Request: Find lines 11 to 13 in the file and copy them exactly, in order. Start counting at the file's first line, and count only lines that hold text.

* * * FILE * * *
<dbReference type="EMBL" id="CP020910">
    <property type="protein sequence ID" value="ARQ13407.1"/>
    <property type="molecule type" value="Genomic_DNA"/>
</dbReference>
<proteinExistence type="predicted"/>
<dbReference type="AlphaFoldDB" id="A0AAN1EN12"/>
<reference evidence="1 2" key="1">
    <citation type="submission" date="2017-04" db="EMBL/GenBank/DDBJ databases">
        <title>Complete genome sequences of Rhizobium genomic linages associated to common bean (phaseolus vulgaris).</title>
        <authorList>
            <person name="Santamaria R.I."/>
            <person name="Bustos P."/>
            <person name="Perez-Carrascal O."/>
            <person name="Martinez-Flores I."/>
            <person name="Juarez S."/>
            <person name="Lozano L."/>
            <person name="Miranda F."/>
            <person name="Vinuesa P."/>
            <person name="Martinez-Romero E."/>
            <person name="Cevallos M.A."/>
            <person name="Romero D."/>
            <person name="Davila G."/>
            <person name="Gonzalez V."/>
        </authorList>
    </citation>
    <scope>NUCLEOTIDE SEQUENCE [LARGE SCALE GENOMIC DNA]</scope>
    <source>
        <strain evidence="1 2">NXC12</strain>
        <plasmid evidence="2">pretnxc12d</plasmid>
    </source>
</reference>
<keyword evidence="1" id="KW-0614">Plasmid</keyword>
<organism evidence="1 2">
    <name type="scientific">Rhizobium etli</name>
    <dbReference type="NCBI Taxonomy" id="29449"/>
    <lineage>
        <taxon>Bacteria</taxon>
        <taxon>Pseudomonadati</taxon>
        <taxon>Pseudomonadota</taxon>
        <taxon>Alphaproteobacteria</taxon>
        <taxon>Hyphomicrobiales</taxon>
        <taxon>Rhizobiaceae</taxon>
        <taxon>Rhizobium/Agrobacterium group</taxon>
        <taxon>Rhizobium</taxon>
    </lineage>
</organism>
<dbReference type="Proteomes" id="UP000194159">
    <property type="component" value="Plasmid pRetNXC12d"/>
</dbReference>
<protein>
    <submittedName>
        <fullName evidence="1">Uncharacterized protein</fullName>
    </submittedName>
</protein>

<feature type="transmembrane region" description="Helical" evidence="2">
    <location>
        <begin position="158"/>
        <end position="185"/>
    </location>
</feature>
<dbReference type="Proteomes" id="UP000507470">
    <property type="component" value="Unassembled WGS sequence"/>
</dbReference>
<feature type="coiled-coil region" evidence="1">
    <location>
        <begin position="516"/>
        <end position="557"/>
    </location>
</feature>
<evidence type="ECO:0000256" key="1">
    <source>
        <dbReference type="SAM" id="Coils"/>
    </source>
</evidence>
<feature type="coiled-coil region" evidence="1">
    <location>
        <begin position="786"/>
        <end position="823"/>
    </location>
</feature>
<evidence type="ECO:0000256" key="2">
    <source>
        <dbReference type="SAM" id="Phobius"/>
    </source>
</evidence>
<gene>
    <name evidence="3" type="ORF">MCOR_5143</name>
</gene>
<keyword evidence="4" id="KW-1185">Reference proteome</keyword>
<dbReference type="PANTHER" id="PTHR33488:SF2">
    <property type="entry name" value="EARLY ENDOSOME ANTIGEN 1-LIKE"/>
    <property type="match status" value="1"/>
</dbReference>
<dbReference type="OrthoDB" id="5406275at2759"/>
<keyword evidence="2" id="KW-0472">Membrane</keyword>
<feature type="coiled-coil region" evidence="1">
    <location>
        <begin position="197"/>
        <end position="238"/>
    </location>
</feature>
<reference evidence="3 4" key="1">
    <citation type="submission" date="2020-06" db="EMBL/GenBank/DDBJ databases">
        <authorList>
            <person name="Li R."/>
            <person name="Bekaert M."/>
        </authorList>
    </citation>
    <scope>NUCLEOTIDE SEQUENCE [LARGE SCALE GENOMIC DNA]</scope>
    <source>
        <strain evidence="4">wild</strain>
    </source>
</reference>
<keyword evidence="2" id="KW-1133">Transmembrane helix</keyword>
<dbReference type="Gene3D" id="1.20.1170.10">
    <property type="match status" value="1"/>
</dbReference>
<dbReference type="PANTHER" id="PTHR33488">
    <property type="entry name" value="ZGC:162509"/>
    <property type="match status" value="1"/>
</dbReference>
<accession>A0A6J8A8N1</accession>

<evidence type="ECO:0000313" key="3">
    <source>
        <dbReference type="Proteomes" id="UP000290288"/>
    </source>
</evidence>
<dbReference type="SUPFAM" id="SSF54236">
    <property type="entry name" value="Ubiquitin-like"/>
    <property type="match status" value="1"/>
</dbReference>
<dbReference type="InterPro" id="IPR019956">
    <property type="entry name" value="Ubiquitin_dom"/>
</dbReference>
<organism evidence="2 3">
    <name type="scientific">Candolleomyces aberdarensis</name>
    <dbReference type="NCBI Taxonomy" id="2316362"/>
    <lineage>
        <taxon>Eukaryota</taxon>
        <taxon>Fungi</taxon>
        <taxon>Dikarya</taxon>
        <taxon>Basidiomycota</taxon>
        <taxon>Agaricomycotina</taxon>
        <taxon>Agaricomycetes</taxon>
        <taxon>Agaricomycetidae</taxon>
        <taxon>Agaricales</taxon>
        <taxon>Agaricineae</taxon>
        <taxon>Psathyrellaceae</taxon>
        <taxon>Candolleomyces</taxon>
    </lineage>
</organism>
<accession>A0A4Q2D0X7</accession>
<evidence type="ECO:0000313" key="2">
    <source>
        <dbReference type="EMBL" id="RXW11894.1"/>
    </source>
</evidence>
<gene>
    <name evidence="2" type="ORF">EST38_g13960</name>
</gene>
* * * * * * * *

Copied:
            <person name="Santamaria R.I."/>
            <person name="Bustos P."/>
            <person name="Perez-Carrascal O."/>